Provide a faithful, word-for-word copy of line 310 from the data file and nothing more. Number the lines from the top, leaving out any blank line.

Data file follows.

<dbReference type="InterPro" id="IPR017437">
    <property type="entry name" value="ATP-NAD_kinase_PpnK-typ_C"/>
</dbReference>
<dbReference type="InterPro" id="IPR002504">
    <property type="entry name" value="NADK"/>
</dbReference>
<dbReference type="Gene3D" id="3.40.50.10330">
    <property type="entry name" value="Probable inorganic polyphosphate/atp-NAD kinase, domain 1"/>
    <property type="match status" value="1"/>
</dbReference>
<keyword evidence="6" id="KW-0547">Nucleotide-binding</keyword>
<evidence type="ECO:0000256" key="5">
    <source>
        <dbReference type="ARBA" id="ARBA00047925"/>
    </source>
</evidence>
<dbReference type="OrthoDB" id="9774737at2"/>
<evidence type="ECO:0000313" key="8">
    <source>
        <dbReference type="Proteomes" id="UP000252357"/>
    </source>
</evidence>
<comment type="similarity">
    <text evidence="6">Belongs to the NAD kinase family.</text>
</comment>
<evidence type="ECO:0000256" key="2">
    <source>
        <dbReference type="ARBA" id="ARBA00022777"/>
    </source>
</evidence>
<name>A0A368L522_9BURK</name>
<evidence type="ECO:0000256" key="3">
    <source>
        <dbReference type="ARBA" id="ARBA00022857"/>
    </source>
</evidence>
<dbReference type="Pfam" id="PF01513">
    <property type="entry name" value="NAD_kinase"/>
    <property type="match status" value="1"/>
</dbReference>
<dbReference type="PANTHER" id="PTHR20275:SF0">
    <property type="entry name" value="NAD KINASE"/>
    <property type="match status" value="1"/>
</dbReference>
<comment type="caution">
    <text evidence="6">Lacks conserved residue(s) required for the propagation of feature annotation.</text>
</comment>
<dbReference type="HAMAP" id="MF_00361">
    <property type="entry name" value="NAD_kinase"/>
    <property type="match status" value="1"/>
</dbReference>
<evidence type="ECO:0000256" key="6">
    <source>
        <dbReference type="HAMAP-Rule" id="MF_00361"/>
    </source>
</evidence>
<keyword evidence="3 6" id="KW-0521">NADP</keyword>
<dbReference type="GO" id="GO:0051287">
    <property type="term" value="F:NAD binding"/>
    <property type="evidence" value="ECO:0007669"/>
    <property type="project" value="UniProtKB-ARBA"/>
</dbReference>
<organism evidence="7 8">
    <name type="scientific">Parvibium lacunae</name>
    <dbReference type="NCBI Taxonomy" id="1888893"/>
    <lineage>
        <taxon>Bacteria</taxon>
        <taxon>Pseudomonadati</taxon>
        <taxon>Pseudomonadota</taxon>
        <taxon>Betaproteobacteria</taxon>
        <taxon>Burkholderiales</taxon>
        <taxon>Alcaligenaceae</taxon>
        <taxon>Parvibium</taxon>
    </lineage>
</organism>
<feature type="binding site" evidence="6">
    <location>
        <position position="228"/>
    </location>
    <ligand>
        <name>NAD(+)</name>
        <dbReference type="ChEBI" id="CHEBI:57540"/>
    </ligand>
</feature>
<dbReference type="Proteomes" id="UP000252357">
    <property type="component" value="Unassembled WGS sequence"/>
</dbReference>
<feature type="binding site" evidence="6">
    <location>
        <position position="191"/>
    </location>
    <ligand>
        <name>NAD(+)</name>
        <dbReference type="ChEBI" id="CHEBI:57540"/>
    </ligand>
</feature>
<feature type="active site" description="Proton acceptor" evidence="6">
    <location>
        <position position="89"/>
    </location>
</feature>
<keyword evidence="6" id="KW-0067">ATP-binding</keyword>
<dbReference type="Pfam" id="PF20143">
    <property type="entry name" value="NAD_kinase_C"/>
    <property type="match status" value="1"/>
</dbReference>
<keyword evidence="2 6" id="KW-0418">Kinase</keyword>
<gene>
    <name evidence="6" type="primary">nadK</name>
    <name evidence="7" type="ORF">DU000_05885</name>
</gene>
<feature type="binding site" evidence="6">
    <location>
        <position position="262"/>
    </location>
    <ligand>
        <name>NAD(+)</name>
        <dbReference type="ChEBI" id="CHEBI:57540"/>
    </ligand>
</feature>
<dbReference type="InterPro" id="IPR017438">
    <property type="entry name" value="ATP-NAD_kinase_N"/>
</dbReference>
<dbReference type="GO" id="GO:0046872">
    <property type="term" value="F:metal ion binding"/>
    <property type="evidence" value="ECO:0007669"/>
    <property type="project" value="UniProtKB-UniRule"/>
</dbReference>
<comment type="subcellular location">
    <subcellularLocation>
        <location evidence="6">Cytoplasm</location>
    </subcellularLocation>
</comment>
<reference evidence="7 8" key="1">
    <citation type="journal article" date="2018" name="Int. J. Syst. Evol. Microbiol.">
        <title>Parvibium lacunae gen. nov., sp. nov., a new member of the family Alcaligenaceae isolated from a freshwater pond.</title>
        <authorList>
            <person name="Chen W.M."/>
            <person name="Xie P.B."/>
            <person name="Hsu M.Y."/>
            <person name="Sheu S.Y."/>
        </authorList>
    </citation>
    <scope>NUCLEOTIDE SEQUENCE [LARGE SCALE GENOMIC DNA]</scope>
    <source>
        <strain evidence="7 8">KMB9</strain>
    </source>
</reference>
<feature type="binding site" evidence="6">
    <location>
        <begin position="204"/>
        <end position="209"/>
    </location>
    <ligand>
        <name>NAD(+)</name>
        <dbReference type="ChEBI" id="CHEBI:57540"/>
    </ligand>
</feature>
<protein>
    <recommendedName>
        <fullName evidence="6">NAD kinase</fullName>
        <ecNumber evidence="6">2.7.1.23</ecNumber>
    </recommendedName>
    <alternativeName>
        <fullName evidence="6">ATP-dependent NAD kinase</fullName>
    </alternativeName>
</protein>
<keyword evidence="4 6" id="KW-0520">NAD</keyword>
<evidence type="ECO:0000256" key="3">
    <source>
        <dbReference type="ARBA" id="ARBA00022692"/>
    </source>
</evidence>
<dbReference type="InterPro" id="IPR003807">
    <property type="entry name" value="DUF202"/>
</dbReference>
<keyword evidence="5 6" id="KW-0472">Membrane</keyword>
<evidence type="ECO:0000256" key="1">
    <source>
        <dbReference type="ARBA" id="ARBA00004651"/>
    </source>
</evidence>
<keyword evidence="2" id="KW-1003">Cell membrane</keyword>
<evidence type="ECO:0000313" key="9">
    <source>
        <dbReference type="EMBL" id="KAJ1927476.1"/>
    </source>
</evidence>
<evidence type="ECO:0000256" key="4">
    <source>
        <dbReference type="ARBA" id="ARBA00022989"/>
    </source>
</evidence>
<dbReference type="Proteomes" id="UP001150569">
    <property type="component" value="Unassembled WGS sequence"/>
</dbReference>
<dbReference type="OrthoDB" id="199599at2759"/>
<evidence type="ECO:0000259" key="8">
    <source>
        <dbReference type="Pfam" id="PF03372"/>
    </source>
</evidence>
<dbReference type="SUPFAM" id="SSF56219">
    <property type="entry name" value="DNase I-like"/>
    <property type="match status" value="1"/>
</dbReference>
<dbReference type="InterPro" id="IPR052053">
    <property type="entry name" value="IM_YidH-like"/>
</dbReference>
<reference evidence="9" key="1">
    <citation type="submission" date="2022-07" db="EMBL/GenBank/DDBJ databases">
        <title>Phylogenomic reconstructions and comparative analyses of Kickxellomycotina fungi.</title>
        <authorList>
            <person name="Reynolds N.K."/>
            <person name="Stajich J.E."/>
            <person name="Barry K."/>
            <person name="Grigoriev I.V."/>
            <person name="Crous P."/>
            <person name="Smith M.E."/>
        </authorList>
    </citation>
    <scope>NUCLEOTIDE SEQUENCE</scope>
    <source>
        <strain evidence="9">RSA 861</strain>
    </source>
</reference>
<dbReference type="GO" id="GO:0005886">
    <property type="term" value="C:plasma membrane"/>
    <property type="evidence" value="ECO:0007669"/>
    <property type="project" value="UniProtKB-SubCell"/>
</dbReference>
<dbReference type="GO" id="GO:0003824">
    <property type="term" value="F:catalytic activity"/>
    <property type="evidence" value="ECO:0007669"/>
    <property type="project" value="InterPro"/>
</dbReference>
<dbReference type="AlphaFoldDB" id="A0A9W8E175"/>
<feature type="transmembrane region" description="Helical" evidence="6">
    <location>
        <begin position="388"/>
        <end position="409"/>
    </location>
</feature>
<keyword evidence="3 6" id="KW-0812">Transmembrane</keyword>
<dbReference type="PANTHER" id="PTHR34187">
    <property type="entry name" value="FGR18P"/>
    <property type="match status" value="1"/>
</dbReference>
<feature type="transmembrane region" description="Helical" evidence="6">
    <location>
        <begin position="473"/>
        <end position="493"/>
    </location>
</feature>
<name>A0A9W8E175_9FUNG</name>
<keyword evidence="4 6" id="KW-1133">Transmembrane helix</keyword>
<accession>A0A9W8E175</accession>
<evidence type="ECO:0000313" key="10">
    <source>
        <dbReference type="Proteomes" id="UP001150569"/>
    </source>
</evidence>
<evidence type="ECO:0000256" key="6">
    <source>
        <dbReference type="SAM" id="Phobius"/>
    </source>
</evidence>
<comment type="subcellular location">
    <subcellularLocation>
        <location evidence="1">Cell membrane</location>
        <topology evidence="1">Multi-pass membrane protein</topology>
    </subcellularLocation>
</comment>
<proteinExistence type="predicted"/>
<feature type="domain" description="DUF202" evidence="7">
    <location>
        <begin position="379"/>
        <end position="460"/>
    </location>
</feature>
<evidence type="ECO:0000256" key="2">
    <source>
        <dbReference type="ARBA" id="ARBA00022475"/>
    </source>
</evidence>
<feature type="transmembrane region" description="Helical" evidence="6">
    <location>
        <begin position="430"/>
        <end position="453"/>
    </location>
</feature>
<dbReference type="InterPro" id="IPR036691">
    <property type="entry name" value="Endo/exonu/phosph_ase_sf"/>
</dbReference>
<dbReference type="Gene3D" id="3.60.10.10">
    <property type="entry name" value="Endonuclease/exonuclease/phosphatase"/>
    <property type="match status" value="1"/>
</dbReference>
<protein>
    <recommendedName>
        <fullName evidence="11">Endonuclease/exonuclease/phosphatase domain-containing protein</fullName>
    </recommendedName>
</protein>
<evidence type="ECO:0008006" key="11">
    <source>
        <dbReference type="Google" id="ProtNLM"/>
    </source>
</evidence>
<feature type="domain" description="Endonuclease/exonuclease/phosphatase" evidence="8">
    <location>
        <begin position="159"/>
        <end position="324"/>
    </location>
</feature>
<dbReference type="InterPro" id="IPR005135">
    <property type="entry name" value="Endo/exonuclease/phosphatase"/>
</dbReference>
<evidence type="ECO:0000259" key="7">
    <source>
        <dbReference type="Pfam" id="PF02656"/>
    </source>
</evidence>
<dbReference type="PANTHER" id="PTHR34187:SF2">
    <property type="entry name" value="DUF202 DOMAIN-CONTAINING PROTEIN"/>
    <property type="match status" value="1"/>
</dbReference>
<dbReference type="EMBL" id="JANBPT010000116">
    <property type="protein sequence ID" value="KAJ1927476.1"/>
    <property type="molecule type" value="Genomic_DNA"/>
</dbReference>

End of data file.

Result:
    <location>